So here we are, presently watching the memory of MAM suffer the fate of erasure, while giving rise to PAMM—with no past and future undetermined, PAMM has a new address, a new house, and a newly constructed palace designed by Herzog & de Meuron, this is where Madame de PAMM will hold court for Pérez’s by the bay of rising seas. In doing so, MAM’s transgressed body and soul has been reduced to that of an old school philosophical anachronism, representing that classic relationship between subject and object (between Pérez and MAM) turned into a fading subjective memory of abject thingness—as though Pérez himself had invited Medusa to stop by and have a fateful chat with MAM—MAM’s old address is now nothing more than brick and mortar awaiting a new tenant. There is no doubt that MAM gave in to Pérez and his “Related Gangster Group” coup d’état because of the anxiety created by financial pressure, for as most people know, MAM could not afford to move to new digs on her own. So instead of just staying at the current address, a solid fortress high on a safe hill, higher above the currents of rising seas, MAM decided to give up a safer raised address and let its vessel holdings empty onto a move to Bicentennial Park (renamed Museum Park) by the bay of rising seas— closer to sea level, closer to radical exposure and sublime affects attributable to anthropogenic global warming (AGW).

MAM NOT PAMM logo posted to the topical facebook name change protest page by Mixolidia Gautreaux.

MAM & PAMM unrelated image via www.ikonfx.com

MAM just buckled at the knees when advised to give in to the chivalrous bribes and promises made by the charming courtier developer for no better reason than the man needed the prestige of museum to front to his condo deals whose success, he thinks, depends on the villainous demand that he be given renaming rights to seal the deal– Hence forth, MAM became PAMM after a pimp tricked MAM into becoming a tricked out prostitute named PAMM. Yes its practically medieval the way all the serfs went along with the plan, allowing MAM’s voice to opine her depressing digression into transgression by echos from the hear after, claiming that the cross-addressing and renaming improves its habitus–again, MAM became PAMM after a pimp tricked MAM into becoming a tricked out prostitute named PAMM.

Joan Miro, Le Courtesan Grotesque, 1974.

Picasso, Courtesan with Necklace of Gems, 1901.

However, PAMM is not your average prostitute, mind you, for PAMM belongs to that elite upper-class of tropical concubine perhaps better thought of as a modern day courtesan. PAMM has also been made over with all the lip gloss and painted affectations of southern comfort and cronyism soon to be housed in that emerging palatial palace designed by Herzog and de Meuron…as well PAMM is now complimented by a regional court created by mixing the dysfunctional nature of south Florida politics with the vacuous nature of southern business ethics… all for the sake of Pérez and his “Related Group,” to mime an aestheticized jargon as though it were all just part of the crusading good old boy network, networking a good old boy experiment in relational real-estate aesthetics. Anyway, PAMM is dressed up with nowhere to go. Then someone called out Jorge M Pérez for being the Donald Trump of the tropics– easy enough to envision, especially if you can imagine the two as part of the same American anti-environmental crime family–meaning that Pérez, that self styled emperor of palm and coconut landscapes could easily trade places with Donald Trump–that tasteless builder of towering kitsch camps everywhere. Pérez and Trump are essentially interchangeable–they both build phallocentric towering icons to themselves, that have nothing to do with philanthropy or add to the betterment of any existing community, as well they still work that antiquated modernist myth that natural resources will last forever—But yet like any great modernist real-estate tycoon worth his salt, they hedge their bets by selling that positivist insuring stance that science will always come to the rescue, saving the day, always keeping the empires elevators forever running higher, ever closer to the clouds.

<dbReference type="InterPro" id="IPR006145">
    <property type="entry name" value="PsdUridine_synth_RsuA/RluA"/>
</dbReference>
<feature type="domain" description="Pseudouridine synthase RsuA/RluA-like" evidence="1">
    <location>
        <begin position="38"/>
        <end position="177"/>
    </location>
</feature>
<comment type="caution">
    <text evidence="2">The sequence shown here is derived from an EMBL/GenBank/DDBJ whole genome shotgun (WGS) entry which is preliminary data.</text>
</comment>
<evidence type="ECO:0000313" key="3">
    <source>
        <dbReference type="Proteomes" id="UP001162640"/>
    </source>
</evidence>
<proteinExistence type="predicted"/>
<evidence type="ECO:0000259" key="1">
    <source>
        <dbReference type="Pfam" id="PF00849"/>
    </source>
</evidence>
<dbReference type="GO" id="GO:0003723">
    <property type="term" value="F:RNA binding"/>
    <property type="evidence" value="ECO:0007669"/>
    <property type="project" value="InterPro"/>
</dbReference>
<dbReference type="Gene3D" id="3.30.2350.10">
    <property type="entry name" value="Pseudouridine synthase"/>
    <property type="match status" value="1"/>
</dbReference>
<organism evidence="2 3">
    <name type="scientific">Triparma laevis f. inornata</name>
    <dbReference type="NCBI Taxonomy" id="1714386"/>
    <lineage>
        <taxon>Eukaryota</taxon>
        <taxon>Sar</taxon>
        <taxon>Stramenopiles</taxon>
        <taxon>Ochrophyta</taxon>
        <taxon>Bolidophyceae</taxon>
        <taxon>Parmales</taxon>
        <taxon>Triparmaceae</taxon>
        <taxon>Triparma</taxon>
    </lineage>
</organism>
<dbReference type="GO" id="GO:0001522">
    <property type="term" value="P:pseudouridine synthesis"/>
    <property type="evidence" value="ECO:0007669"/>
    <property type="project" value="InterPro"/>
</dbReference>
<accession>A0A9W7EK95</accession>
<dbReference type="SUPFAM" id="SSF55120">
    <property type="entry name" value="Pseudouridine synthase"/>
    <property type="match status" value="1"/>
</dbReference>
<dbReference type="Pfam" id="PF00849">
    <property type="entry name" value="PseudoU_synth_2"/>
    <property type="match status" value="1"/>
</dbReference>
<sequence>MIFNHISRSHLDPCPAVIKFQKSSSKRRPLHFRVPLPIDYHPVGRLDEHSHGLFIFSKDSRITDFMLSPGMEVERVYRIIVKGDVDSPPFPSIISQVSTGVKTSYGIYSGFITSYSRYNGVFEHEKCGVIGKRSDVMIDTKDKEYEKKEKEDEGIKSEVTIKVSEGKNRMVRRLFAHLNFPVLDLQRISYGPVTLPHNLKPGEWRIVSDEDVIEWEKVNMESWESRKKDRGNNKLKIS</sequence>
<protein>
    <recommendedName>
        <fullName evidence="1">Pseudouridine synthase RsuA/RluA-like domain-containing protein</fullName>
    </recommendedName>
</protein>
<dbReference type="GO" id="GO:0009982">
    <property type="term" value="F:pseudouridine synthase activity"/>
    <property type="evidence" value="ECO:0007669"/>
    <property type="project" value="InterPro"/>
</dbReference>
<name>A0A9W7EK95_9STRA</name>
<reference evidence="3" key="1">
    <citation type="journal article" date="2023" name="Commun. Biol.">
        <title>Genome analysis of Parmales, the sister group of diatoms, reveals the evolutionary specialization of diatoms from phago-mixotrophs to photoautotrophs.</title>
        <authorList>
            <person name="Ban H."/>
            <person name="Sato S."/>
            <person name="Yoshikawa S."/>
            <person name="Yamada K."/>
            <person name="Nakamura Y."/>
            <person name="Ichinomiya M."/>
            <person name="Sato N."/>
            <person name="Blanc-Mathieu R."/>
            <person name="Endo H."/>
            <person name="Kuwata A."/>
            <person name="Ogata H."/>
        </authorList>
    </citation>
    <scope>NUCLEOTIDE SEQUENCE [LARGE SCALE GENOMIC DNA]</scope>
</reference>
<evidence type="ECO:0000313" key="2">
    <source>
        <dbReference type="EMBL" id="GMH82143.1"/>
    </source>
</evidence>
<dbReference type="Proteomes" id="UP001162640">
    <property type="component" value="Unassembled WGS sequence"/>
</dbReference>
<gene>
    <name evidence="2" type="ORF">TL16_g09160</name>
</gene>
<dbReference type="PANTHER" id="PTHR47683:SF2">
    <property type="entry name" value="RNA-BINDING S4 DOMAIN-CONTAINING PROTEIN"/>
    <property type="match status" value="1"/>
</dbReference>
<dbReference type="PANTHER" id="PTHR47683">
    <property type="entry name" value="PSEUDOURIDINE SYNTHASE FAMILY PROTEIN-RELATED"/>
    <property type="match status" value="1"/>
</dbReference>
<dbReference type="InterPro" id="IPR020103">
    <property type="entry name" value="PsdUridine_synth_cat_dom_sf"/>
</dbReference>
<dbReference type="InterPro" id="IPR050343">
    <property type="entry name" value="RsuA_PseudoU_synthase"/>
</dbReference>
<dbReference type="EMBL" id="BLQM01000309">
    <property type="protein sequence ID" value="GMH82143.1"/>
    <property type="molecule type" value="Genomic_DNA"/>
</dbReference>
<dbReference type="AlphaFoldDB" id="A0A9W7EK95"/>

Donald Trump and Jorge M Pérez: furrowed brow and goatee to the right standing next to a bad comb over on the left. This is the misanthropic portrait of the physiognomy of capital. In conclusion.

I obviously, wax the metaphorical potential of prostitution as a subject informing a means to an end. However, I would also like to unequivocally make clear that I do not have a problem with prostitution as long as it is based on a consensual relationship between adults… However, I think it is necessary to assert that the relationship between Jorge M Pérez and MAM / PAMM is not necessarily based on a consensual relationship. I saw this because, in my opinion, the relationship between Pérez and MAM was initially founded on a form of financial concubinage…as just another form of coercion that essentially leads to the same thing: selling the self, or selling the body out of desperation—as sure as Heroin is forced upon a body as a form of coercion…Capital can be too. the strategy is similar, whether it be opiates or capital…its all about letting the addictive power of both real substances or abstract substance (opiates or capital) form a profitable relationship based off a unilateral dependency between the body, the consumer, the prostitute, the institution, [and] the dealer, the pimp, the loan shark, the investor, the banker, the capitalist or what have you.